Opinions vary on looks, but the Mongoose Tyax Comp’s suspension fork nudges it ahead of many of its price rivals, despite the fact it’s otherwise not as well equipped as some.
Ride & handling: Average bike with a better-than-average fork
The performance of any entry-level mountain bike is dominated by how well its fork works. Fortunately, Mongoose have got it roughly right. Most of the componentry on the Tyax Comp is simply average, but the compression and rebound control of the SR Suntour XCM V3 fork adds a whole extra point to the overall score.
It’s not a great fork but it achieves its promised travel and the recoil is as soft as the compression, making a big difference to conﬁdence on rough terrain. It’s a bit spiky when you tackle a long series of bumps but just having a fork that doesn’t ﬁght back allows you to focus more on your riding generally.
Steering is conﬁdent and even high-speed descents can be managed without too much fuss, at least until the hits and drops get too big. Here the fork dives quickly through its travel and shows you its limits.
There are times when a slight shifting clunkiness in the low cost drivetrain reminds you of the budget. Inevitably there are times when the 14.2kg (31.5lb) heft is an issue too – mainly on long climbs, as the tyres roll well on the ﬂats – but you’re not going to ﬁnd many lighter bikes at £500.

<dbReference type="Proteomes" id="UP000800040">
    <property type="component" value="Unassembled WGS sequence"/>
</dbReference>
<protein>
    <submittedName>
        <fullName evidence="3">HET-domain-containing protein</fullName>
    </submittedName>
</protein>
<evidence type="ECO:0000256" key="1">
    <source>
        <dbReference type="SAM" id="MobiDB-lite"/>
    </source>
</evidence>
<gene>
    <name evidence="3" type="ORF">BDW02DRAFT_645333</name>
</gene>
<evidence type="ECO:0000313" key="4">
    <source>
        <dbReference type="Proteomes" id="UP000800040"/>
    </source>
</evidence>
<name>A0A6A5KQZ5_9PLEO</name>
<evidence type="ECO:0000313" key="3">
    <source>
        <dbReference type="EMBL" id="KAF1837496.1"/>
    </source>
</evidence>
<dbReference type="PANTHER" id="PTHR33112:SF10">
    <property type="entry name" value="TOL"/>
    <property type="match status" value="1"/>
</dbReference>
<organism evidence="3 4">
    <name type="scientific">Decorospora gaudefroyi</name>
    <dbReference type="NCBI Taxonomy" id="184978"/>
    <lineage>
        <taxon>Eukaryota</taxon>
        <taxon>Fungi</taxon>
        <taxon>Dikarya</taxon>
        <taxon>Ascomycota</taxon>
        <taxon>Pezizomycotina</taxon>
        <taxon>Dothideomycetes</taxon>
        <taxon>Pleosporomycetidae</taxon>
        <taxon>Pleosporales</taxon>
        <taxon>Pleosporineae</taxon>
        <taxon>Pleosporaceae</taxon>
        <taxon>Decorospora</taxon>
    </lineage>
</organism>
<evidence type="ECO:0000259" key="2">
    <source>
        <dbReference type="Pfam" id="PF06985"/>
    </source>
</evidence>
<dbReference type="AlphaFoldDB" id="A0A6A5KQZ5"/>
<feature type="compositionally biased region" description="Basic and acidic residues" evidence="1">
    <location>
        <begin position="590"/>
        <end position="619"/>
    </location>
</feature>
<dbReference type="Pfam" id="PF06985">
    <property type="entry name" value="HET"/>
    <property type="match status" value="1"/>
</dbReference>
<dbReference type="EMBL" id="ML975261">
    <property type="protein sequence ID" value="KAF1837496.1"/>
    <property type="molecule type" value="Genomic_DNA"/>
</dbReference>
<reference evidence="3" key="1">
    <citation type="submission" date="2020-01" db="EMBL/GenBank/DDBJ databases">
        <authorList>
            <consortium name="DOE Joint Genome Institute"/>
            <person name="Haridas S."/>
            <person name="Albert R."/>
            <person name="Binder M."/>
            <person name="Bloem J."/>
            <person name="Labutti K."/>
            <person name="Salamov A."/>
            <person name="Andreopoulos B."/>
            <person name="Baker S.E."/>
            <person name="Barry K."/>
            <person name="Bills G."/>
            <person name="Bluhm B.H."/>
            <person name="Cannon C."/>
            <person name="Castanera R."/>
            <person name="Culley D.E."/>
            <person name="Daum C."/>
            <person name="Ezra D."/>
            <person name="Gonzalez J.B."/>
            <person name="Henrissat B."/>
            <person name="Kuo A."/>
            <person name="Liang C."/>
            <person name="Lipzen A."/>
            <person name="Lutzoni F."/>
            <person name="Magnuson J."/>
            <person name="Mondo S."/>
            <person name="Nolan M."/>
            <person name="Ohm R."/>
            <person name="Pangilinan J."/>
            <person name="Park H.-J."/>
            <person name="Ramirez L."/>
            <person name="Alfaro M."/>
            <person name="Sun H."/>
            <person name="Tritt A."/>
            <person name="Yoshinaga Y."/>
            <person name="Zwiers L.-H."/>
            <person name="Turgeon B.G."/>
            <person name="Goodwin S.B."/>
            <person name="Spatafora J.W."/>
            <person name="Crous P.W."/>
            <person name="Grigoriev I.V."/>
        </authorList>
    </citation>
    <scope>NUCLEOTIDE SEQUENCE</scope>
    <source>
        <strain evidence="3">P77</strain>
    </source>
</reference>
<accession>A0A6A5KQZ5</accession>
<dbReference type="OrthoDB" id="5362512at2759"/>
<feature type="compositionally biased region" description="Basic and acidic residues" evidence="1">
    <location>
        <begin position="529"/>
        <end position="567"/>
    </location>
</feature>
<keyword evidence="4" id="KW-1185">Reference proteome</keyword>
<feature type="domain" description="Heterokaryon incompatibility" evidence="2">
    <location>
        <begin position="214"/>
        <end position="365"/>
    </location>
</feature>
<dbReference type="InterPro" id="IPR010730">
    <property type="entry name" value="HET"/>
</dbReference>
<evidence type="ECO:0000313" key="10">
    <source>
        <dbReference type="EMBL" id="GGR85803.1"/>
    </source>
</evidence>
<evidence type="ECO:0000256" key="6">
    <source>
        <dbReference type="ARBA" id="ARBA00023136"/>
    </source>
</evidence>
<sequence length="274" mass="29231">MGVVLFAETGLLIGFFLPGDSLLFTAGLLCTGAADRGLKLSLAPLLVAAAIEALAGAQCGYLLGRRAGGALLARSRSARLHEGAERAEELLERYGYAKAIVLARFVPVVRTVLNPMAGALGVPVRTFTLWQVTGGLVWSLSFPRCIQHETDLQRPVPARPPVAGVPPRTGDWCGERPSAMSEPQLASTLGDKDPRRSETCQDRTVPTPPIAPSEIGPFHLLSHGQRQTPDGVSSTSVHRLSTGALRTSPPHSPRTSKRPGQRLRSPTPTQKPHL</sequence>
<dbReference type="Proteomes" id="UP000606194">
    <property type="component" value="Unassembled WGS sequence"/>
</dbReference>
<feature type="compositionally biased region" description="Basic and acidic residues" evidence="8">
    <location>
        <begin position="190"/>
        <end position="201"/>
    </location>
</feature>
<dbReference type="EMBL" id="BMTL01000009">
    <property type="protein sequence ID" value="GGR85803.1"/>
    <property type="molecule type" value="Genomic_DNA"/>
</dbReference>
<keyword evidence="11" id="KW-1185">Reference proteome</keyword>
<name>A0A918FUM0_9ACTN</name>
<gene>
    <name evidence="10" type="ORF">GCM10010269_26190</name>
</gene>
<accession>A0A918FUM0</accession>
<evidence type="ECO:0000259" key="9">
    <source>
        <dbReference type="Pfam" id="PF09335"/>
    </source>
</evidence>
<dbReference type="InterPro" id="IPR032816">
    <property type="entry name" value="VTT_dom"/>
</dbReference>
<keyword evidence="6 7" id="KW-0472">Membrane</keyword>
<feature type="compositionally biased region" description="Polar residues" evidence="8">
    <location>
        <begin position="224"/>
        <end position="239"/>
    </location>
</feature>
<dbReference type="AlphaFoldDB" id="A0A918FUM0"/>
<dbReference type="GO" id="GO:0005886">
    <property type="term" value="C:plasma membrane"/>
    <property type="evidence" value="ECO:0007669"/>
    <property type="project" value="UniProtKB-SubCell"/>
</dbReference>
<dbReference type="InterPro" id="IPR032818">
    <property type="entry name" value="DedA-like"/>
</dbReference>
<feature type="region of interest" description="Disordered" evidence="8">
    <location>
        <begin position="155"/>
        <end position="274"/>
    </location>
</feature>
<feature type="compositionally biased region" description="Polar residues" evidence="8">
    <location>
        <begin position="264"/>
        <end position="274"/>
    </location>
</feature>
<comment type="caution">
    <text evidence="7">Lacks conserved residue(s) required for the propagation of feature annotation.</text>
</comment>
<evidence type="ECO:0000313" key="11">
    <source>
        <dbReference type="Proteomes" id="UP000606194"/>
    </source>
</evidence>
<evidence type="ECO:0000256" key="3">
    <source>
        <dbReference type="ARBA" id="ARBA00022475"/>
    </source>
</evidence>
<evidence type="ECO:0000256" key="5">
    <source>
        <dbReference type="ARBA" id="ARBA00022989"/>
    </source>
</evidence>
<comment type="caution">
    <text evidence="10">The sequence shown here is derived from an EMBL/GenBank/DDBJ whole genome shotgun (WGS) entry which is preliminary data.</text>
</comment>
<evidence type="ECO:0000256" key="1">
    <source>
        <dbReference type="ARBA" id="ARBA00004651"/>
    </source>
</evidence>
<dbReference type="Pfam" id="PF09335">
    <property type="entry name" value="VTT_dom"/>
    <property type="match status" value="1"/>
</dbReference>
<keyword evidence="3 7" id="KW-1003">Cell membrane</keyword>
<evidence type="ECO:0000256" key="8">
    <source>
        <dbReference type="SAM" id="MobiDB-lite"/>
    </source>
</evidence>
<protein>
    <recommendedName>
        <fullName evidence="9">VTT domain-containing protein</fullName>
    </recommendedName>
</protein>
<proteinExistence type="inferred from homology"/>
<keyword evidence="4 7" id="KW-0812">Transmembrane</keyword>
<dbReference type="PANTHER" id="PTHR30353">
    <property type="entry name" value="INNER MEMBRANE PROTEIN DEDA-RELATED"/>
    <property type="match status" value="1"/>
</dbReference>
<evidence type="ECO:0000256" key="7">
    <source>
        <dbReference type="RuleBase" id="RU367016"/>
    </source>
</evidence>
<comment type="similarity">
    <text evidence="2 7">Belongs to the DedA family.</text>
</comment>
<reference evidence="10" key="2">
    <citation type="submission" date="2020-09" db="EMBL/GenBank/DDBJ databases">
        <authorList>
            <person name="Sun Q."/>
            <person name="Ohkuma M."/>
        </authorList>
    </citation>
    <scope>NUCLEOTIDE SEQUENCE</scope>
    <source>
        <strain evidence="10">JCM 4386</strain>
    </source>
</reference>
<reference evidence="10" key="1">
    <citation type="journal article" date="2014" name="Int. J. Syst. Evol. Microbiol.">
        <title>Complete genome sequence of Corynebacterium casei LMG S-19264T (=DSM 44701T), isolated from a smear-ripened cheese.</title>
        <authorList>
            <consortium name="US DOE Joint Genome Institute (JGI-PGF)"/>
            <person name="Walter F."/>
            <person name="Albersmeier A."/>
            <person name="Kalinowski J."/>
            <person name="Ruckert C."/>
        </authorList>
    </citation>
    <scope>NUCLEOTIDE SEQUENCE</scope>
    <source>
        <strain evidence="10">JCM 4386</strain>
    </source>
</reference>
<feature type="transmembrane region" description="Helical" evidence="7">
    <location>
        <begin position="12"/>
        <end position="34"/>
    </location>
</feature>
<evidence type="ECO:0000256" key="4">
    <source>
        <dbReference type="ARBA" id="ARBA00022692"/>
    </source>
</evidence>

Frame & equipment: Okay, but we’ve seen better at this price
The frame is a beefy looking offering – we’d say cautiously overbuilt – that relies on the softening effects of the fork and tyres for comfort. Chunky hydroformed tubes make for a severe ride feel under duress, so the plush fork action is a real bonus.
It’s hard to work out what distinguishes one SR Suntour fork from another around this price, but this XCM V3 model is just slightly better controlled than the simpler XCM. We suspect that’s mainly down to the hydraulic lockout: the leg-top lever progressively adds to the pressure needed to compress the fork, from very plush to fully locked, and the rebound damping is well enough controlled to make riding over rough terrain a relative pleasure.
The rest of the kit is average. Tektro Draco Pro hydraulic disc brakes are decent but little more, the Shimano/SR Suntour drivetrain performs without ﬂinching and the Mongoose house-brand ﬁnishing kit is sturdy and comfy. That psuedo-suede saddle top isn’t a great idea, mind you – we prefer being able to move a bit more easily on saddles.
The wheels are well built but the durability of the KT hubs remains to be judged. We do like the quick roll of 2.1in Kenda Small Block Eight tyres though. Sure, they block in sticky mud, but that’s a price worth paying for their performance in drier conditions. That said, bigger tyres would soften up the ride a bit.
Mongoose tyax comp: mongoose tyax comp BikeRadar
This article was originally published in What Mountain Bike magazine, available on Apple Newsstand and Zinio.